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Volume 9




“Wherever we are, what we hear is mostly noise. When we ignore it, it disturbs us. When we listen to it, we find it fascinating.”

John Cage, “The Future of Music – Credo”

For the American experimental composer John Cage all the world is noise rather than the stage, and many scientists would agree with him. In an attempt to explain the inner workings of the universe, Renaissance astronomer J. Keppler wondered at the harmonious 'music of the spheres', conceptualized at the crossroads of natural sciences, theology and art. Further developments in acoustics posited the new concept of sound as a wave, as was established in the ‘bell-in-vacuum' experiment, most famously by R. Boyle. The 19th century ushered new research on vibration, as physicists such as E. Chladni experimented with vibrating plates, which by the end of the century led to the development of technologies that captured and recorded the invisible properties of sound, such as T. A. Edison’s phonograph and E. Berliner’s gramophone. Ever since then the fascination with recording sound and music has continued to generate ever more advanced and compact technologies, all the way into the 21st century digitalization of sound.

Sound, vibration and noise turned out to be key for the aesthetics of 20th century artists, many of whom were influenced by the scientific discourses and developments in the field of vibration, such as the Futurists. In his manifesto “Art of Noises”, L. Russolo calls for the use of ‘intonarumori’, noise-generating instruments that would introduce the sounds of the modern world into traditional music. New perspectives on music and noise can also be seen in the Dada bruitists, who made noise an essential part of their performances, as well as in the work of composers such as J. Cage or E. Satie. At the same time, writers and poets sought new ways to convey sound in writing, such as the poets of the zaum, or J. Joyce who recorded the sounds of Dublin in his Finnegans Wake. The fascination with sound and noise remains unyielding in the postmodern and digital era, as demonstrated by a profusion of artists who work with new media and digital technologies to create immersive and interactive, or experimental audio(visual) projects and installations, e.g., M. Neuhaus, C. Marclay, ‘Little Songs of the Mutilated’, or ‘Scenocosme’. In addition, the rise of the Internet has made music widely accessible through various online sharing platforms.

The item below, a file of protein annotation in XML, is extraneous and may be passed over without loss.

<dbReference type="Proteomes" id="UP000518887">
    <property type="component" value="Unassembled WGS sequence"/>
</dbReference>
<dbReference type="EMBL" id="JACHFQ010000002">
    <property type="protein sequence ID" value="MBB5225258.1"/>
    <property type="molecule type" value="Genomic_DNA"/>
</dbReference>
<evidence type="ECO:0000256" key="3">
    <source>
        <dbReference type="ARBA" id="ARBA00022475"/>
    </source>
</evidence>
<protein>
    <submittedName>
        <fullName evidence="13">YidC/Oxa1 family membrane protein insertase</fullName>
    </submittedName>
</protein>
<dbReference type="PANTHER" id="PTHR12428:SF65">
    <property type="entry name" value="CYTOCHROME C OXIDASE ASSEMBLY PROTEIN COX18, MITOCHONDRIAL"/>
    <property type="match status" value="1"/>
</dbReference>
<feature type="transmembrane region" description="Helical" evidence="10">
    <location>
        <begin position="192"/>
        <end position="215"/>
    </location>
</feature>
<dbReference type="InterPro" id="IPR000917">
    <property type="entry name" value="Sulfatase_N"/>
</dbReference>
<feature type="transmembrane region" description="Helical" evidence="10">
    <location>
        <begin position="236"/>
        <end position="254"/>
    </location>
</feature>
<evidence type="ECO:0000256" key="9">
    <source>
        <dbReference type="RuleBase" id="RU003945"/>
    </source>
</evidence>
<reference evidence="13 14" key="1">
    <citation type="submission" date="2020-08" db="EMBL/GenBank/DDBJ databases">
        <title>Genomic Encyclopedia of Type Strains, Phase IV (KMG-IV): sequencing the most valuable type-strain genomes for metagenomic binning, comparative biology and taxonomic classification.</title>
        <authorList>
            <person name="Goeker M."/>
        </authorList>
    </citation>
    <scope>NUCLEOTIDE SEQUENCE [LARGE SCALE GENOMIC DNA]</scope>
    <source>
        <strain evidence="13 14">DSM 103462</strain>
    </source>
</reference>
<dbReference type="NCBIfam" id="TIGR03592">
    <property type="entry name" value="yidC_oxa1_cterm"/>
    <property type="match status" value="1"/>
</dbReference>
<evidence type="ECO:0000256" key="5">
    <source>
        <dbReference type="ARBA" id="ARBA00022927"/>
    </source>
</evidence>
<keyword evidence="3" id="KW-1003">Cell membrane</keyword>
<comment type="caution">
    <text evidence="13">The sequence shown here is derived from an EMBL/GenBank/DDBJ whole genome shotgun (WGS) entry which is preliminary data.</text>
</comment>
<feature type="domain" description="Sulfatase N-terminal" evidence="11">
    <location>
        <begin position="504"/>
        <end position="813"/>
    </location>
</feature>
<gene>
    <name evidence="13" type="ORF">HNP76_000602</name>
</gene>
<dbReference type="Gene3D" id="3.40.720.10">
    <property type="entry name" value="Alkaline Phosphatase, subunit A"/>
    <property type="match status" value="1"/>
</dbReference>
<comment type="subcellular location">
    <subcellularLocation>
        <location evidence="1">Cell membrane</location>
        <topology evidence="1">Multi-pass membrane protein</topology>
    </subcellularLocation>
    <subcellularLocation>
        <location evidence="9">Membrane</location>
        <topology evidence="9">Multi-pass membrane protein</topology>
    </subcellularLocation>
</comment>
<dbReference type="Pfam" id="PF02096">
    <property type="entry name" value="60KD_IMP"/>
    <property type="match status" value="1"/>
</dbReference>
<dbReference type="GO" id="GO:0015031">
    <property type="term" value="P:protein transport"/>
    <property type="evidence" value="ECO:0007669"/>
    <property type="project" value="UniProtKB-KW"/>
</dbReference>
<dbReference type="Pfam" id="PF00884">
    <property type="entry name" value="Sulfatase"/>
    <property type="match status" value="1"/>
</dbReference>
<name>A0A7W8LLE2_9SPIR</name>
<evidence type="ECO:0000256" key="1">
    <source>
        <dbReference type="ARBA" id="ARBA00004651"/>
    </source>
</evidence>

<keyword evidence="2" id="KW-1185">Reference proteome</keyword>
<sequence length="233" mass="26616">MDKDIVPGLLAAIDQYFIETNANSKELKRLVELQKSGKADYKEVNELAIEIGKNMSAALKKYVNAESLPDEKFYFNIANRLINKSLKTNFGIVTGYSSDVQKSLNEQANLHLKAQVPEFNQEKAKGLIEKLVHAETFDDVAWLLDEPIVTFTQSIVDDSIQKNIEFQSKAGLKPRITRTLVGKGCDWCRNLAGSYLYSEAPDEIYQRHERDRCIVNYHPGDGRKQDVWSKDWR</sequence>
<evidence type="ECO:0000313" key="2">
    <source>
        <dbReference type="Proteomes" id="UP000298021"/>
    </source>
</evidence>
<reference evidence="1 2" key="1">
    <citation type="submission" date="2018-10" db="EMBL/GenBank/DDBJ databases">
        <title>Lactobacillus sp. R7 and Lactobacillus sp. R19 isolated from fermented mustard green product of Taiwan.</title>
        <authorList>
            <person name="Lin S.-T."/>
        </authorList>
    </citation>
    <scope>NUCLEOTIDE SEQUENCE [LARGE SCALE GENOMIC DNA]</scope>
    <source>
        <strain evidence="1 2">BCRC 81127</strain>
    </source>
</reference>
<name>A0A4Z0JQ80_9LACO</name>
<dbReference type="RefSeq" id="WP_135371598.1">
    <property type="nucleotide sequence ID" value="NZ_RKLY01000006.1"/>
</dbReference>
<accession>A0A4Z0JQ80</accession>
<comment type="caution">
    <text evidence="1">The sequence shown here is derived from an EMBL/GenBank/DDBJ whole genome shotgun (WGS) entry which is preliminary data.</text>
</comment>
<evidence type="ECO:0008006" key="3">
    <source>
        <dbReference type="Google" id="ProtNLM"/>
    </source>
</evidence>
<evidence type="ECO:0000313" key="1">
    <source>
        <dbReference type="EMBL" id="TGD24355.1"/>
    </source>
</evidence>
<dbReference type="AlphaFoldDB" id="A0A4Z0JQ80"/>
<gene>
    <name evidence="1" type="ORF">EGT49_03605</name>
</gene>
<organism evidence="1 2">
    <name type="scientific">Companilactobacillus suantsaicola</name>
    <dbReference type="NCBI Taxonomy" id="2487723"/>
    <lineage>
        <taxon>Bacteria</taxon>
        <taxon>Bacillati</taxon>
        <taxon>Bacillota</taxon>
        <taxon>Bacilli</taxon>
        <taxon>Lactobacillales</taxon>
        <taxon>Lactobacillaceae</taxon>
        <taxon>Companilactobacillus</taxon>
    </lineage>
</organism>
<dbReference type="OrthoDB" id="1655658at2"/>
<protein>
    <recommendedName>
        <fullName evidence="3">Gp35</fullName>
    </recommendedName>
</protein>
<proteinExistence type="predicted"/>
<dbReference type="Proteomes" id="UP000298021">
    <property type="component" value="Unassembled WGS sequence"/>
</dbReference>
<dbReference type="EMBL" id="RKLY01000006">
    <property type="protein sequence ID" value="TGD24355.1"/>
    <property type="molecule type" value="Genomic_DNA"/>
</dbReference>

Recently, new critical approaches have initiated research into sound and noise in the Anthropocene, focusing on the detrimental effects of anthropogenic sound on the environment (e.g., the ocean). Simultaneously, using methods such as sonification (transformation of data into soundwaves), eco-conscious artists make the inaudible strata of the natural world (microbial or plant life, but also Earth itself) audible. Such ethical perspective on sound in both natural sciences and sound art expands to address various ecological issues: climate change, extinction, non-human forms of hearing, etc.

In this issue of Pulse, we aim to investigate the discourses and practices of sound, noise and vibration from various theoretical and disciplinary perspectives, particularly those that focus on the intersection of art and science. Perspectives ranging from the history of literature and theatre, history of science, musicology, and the digital humanities are welcome, as well as ecocriticism, climatology and environmental studies. How did the technologies of incorporating sound into different artforms or cultural media evolve? Can research into sound in art and cultural media open up new perspectives of conceptualizing sound in science, and/or vice versa? What is the ethical potential of sound when it comes to extinction or climate change? Starting from the confluence of art and science, our aim is to map diverse territories of sound and noise across various scientific discourses and practices, and diverse art and cultural media.

Possible topics include but are not limited to:


— ‘vibration’ in art and science

— technology of sound and noise in art

— digital technologies, new media and noise

— ‘bruitism’, performing arts, musical performance

— sound and durational art

— onomatopoeia; conveying noise in fiction

— bioacoustics and sonification in art

— sound, extinction and climate change

— sound and noise in the Anthropocene

— sound meditation and soundbaths

— sound and noise in evolutionary perspective

— sound, noise and neuroscience

— animal sounds and noise





Cage, John. John Cage, An Anthology. Edited by Richard Kostelanetz. New York, 1968.

Halliday, Sam. Sonic Modernity—Representing Sound in Literature, Culture and the Arts. Edinburgh: Edinburgh University Press, 2013.

Vibratory Modernism. Edited by Anthony Enns and Shelley Trover. Palgrave Macmillan, 2013.



We welcome the submission of FULL ARTICLES (5000-6000 words) on these and related themes.

We also publish BOOK REVIEWS (800-1000 words); please get in touch if there is a book you would like to review.

For submission guidelines view our website.

To submit your contribution or for any questions please email at 

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